Letter: The intermediary is the air service problem
Passengers flying in and out of Aspen over Christmas were subjected to delays and cancellations. Vail Resorts subsidiary Colorado Mountain Express must have earned a nice penny from the distress of those flying commercial to Aspen.
Travelers flying to Eagle County (Vail’s airport) suffered far fewer inconveniences. There are two important reasons: First, the Eagle County airport has a much larger footprint. Thus, private jets are far less likely to cause congestion as they did in Aspen. Second, Aspen is served by a single regional airline, SkyWest, while Vail is served by three trunk carriers: American, Delta, and United.
This last statement may surprise some readers because the spokesman for Stay Aspen tells the public Aspen is served by the same three trunk carriers. He is technically wrong. Each of the trunk carriers hires the same regional airline, SkyWest, to serve Aspen. And each of the trunk carriers almost certainly compensates SkyWest in the same way — by the distance flown. Thus United almost certainly pays SkyWest seven times as much to fly from Denver to Calgary as it pays the regional carrier to fly from Denver to Aspen. As several studies have noted, the trunk carriers compensate the regional carriers by flight segment and the compensation is so generous that starting second offices may earn only $25/hr. Regionals are so squeezed financially that some have been parking planes because they cannot find people willing to accept such low wages and cannot get the airlines to increase payments.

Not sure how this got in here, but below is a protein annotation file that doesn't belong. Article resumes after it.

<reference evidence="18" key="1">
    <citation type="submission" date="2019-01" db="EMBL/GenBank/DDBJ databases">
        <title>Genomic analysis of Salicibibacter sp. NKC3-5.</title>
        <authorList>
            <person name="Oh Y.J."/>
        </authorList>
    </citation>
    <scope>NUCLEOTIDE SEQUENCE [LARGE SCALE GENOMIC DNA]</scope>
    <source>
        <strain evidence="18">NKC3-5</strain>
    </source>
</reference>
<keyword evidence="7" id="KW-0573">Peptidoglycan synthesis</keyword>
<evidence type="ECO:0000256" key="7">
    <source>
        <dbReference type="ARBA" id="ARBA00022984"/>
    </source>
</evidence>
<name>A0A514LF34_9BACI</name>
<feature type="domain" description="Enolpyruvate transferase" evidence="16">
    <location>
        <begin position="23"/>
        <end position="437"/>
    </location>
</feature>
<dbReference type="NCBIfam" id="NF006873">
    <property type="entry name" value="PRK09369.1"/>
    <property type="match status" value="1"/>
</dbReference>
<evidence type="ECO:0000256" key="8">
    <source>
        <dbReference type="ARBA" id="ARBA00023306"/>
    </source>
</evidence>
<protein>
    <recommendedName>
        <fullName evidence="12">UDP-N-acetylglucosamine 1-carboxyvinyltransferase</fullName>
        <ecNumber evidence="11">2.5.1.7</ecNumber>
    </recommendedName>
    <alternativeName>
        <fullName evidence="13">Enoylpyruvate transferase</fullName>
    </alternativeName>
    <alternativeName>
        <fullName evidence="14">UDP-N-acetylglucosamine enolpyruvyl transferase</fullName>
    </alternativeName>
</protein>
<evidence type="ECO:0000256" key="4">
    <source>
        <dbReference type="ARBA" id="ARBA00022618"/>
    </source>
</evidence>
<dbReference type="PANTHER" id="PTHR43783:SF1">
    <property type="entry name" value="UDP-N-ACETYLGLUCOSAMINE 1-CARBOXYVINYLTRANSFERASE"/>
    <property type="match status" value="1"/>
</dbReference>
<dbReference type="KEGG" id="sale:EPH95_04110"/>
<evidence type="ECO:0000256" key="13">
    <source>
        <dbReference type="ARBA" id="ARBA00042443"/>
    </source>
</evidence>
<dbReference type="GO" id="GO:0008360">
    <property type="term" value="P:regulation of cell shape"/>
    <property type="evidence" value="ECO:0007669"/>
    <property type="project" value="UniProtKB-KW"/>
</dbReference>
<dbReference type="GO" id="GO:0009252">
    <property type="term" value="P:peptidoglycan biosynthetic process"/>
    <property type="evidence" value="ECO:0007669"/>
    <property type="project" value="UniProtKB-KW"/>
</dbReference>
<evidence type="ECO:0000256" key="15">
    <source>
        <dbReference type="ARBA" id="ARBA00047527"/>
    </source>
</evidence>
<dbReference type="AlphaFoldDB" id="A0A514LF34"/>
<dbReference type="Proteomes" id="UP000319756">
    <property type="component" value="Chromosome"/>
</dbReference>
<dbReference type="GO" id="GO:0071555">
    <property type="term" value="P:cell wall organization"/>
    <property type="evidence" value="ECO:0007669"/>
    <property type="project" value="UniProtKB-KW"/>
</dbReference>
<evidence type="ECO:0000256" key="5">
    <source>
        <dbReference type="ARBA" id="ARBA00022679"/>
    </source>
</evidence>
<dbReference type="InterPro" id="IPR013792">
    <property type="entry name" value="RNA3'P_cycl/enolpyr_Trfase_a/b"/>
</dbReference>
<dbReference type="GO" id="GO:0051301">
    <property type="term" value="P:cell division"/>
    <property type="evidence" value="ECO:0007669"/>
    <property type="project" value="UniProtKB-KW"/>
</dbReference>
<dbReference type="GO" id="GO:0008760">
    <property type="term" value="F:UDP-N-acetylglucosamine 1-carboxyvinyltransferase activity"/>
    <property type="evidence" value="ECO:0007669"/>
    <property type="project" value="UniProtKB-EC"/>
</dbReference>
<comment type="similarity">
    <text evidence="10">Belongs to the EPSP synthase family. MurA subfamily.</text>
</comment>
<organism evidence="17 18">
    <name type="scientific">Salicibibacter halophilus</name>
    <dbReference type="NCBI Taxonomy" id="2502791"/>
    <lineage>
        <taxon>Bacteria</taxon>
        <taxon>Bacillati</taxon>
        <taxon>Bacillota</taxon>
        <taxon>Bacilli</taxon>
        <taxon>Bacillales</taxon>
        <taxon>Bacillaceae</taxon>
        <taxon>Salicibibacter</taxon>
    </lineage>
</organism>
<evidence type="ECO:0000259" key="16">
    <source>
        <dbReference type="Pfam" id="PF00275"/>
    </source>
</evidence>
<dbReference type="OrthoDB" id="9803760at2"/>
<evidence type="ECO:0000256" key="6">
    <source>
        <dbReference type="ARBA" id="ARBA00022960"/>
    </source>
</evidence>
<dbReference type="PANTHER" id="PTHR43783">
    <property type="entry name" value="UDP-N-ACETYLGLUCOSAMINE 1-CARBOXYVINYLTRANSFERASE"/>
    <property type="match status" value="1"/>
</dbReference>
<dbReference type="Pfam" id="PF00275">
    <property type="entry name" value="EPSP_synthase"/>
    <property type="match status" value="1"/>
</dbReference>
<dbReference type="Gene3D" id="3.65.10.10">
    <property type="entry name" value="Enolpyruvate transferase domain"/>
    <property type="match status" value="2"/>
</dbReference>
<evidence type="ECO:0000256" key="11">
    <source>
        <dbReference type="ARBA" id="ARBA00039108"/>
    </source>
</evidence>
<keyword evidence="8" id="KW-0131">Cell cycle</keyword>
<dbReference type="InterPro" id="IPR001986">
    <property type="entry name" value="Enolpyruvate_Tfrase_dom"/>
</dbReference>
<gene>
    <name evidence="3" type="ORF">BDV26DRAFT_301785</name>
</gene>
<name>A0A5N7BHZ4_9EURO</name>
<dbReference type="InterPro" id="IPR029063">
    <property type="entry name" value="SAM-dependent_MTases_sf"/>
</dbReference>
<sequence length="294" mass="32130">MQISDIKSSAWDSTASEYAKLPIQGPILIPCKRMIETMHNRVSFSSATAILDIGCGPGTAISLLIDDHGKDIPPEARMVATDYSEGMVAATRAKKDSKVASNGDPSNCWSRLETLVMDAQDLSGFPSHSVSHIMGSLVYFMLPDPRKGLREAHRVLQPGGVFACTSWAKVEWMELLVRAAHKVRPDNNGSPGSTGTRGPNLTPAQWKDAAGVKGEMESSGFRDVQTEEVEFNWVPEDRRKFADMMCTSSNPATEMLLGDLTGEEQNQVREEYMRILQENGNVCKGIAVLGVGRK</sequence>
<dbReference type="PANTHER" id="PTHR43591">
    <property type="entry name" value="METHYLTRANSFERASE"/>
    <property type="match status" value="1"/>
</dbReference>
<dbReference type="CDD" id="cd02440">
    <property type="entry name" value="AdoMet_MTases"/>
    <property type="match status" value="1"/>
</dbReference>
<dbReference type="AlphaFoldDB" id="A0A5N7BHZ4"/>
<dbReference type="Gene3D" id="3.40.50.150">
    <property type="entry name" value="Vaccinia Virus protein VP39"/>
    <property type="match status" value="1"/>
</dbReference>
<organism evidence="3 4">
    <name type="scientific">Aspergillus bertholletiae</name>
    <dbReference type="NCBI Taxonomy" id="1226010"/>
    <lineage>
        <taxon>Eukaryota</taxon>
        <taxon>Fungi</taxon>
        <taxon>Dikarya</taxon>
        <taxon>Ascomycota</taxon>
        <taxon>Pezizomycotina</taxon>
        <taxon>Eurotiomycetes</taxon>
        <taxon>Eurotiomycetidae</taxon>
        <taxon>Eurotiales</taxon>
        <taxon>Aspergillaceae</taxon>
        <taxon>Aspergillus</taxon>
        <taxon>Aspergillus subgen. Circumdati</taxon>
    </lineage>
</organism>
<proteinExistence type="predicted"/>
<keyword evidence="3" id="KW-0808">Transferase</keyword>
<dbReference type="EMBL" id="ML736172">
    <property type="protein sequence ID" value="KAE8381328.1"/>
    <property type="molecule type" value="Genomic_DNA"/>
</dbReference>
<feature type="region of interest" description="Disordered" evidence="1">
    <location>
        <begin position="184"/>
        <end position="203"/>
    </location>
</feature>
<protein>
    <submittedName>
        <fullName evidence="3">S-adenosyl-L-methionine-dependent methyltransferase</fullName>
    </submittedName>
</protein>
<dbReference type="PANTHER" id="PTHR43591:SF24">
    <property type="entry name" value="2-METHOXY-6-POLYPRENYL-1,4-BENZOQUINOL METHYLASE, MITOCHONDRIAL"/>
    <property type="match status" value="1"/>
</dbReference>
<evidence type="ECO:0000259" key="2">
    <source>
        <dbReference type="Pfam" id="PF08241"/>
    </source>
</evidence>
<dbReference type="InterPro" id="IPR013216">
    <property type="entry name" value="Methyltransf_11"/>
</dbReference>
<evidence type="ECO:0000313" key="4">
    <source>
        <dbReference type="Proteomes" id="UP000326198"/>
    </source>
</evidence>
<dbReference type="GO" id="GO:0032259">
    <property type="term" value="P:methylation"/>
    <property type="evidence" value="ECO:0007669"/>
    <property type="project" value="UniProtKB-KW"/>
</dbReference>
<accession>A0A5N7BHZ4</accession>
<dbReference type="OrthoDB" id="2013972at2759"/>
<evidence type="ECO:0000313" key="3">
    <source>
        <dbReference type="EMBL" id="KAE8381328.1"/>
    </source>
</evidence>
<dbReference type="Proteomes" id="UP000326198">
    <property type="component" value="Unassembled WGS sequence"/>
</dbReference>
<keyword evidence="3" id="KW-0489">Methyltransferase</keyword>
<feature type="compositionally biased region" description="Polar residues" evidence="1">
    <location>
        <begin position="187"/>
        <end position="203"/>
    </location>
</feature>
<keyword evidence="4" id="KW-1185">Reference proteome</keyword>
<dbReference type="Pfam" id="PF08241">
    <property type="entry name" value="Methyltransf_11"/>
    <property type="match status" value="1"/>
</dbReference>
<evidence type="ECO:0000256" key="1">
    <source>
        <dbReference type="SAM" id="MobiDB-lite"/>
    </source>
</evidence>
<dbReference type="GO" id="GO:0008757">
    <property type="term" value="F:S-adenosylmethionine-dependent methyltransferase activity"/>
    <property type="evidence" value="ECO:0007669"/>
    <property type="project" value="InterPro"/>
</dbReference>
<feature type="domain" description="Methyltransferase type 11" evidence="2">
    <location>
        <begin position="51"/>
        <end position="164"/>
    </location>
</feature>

The compensation scheme gives SkyWest every incentive to fly the long flights to cities such as Calgary rather than the short hops to Aspen. I benefited from this incentive more than once when teaching at the University of Calgary. The SkyWest agent would announce that they had an equipment problem and the flight would be delayed half an hour. Then, passengers to Calgary would be redirected to a plane previously scheduled to fly a short hop within Colorado. The passengers to the Colorado destination would be offered ground transportation, SkyWest officials were clearly acting to maximize their profits at the expense of those going to Aspen.
Travelers from more distance cities such as Atlanta, Chicago, Dallas, Los Angeles or Minneapolis to Aspen probably have a greater chance of getting to Aspen on SkyWest because the compensation offered by the trunk carriers is greater. It is the Denver to Aspen passengers who are really at risk. Executives at Stay Aspen might want to consider warning travelers to Aspen that the incentives offered SkyWest increase the probability the flights will not go.
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For the record, I stopped flying SkyWest in 2011.
Vail does not suffer such problems during the winter because it is the trunk airlines, not SkyWest, that provides the service. Yes, flights do get diverted. A flight form Dallas, for example, was diverted to Denver due to a mechanical problem. However, the cancellations and delays seem far fewer. A key factor is the absence of an intermediary, SkyWest, in the process.
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Kudos to Laurine Lasselle for her well-written, well-researched article interpreting the data from the 2020 census (“2020 census data highlights relationship among resort communities, downvalley locales,” Aspen Journalism).